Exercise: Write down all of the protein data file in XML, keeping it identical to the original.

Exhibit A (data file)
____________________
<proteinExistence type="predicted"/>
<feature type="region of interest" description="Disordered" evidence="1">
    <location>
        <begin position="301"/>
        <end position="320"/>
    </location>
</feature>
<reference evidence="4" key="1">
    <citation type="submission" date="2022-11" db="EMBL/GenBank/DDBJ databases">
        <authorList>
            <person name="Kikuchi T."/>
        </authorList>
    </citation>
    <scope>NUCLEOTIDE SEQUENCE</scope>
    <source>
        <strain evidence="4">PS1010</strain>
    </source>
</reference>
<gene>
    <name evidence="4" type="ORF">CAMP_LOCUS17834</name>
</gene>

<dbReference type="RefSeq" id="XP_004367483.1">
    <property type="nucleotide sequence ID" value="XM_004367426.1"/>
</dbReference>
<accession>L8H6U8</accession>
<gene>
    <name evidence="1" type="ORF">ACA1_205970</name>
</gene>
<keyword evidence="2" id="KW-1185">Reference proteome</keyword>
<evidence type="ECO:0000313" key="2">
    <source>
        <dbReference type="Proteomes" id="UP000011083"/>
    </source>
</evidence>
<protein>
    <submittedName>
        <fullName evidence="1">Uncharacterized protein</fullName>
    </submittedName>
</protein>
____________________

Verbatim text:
<proteinExistence type="predicted"/>
<feature type="region of interest" description="Disordered" evidence="1">
    <location>
        <begin position="301"/>
        <end position="320"/>
    </location>
</feature>
<reference evidence="4" key="1">
    <citation type="submission" date="2022-11" db="EMBL/GenBank/DDBJ databases">
        <authorList>
            <person name="Kikuchi T."/>
        </authorList>
    </citation>
    <scope>NUCLEOTIDE SEQUENCE</scope>
    <source>
        <strain evidence="4">PS1010</strain>
    </source>
</reference>
<gene>
    <name evidence="4" type="ORF">CAMP_LOCUS17834</name>
</gene>

<dbReference type="RefSeq" id="XP_004367483.1">
    <property type="nucleotide sequence ID" value="XM_004367426.1"/>
</dbReference>
<accession>L8H6U8</accession>
<gene>
    <name evidence="1" type="ORF">ACA1_205970</name>
</gene>
<keyword evidence="2" id="KW-1185">Reference proteome</keyword>
<evidence type="ECO:0000313" key="2">
    <source>
        <dbReference type="Proteomes" id="UP000011083"/>
    </source>
</evidence>
<protein>
    <submittedName>
        <fullName evidence="1">Uncharacterized protein</fullName>
    </submittedName>
</protein>